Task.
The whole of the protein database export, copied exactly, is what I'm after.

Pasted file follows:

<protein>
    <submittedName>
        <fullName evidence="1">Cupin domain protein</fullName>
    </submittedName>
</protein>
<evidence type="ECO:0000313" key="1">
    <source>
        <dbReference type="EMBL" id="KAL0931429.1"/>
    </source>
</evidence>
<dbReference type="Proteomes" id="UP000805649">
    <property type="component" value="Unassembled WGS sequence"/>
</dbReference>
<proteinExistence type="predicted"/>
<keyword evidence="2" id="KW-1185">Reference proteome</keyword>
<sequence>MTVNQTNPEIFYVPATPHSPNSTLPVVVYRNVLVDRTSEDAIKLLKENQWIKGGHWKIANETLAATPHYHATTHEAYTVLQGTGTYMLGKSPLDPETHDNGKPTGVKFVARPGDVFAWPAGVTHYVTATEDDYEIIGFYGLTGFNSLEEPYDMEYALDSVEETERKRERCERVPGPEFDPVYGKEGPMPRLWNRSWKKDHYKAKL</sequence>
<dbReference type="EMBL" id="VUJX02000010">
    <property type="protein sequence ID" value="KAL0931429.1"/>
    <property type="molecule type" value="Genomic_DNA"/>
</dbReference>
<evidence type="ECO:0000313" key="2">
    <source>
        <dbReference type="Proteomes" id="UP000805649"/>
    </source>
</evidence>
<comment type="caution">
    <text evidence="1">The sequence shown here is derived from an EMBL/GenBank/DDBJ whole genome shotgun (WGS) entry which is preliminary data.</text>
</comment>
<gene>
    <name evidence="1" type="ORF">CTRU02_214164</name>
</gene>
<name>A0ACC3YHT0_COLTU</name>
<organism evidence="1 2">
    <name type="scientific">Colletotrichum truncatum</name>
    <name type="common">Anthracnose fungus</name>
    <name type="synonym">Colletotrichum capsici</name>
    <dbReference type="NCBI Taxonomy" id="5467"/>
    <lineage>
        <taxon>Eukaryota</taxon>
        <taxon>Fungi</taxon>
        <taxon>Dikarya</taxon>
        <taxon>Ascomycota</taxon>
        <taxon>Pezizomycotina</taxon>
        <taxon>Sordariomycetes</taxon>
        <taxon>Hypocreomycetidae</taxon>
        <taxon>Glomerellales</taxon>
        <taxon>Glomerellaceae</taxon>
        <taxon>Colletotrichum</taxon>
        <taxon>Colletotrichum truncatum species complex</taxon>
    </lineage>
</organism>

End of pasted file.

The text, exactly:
<protein>
    <submittedName>
        <fullName evidence="1">Cupin domain protein</fullName>
    </submittedName>
</protein>
<evidence type="ECO:0000313" key="1">
    <source>
        <dbReference type="EMBL" id="KAL0931429.1"/>
    </source>
</evidence>
<dbReference type="Proteomes" id="UP000805649">
    <property type="component" value="Unassembled WGS sequence"/>
</dbReference>
<proteinExistence type="predicted"/>
<keyword evidence="2" id="KW-1185">Reference proteome</keyword>
<sequence>MTVNQTNPEIFYVPATPHSPNSTLPVVVYRNVLVDRTSEDAIKLLKENQWIKGGHWKIANETLAATPHYHATTHEAYTVLQGTGTYMLGKSPLDPETHDNGKPTGVKFVARPGDVFAWPAGVTHYVTATEDDYEIIGFYGLTGFNSLEEPYDMEYALDSVEETERKRERCERVPGPEFDPVYGKEGPMPRLWNRSWKKDHYKAKL</sequence>
<dbReference type="EMBL" id="VUJX02000010">
    <property type="protein sequence ID" value="KAL0931429.1"/>
    <property type="molecule type" value="Genomic_DNA"/>
</dbReference>
<evidence type="ECO:0000313" key="2">
    <source>
        <dbReference type="Proteomes" id="UP000805649"/>
    </source>
</evidence>
<comment type="caution">
    <text evidence="1">The sequence shown here is derived from an EMBL/GenBank/DDBJ whole genome shotgun (WGS) entry which is preliminary data.</text>
</comment>
<gene>
    <name evidence="1" type="ORF">CTRU02_214164</name>
</gene>
<name>A0ACC3YHT0_COLTU</name>
<organism evidence="1 2">
    <name type="scientific">Colletotrichum truncatum</name>
    <name type="common">Anthracnose fungus</name>
    <name type="synonym">Colletotrichum capsici</name>
    <dbReference type="NCBI Taxonomy" id="5467"/>
    <lineage>
        <taxon>Eukaryota</taxon>
        <taxon>Fungi</taxon>
        <taxon>Dikarya</taxon>
        <taxon>Ascomycota</taxon>
        <taxon>Pezizomycotina</taxon>
        <taxon>Sordariomycetes</taxon>
        <taxon>Hypocreomycetidae</taxon>
        <taxon>Glomerellales</taxon>
        <taxon>Glomerellaceae</taxon>
        <taxon>Colletotrichum</taxon>
        <taxon>Colletotrichum truncatum species complex</taxon>
    </lineage>
</organism>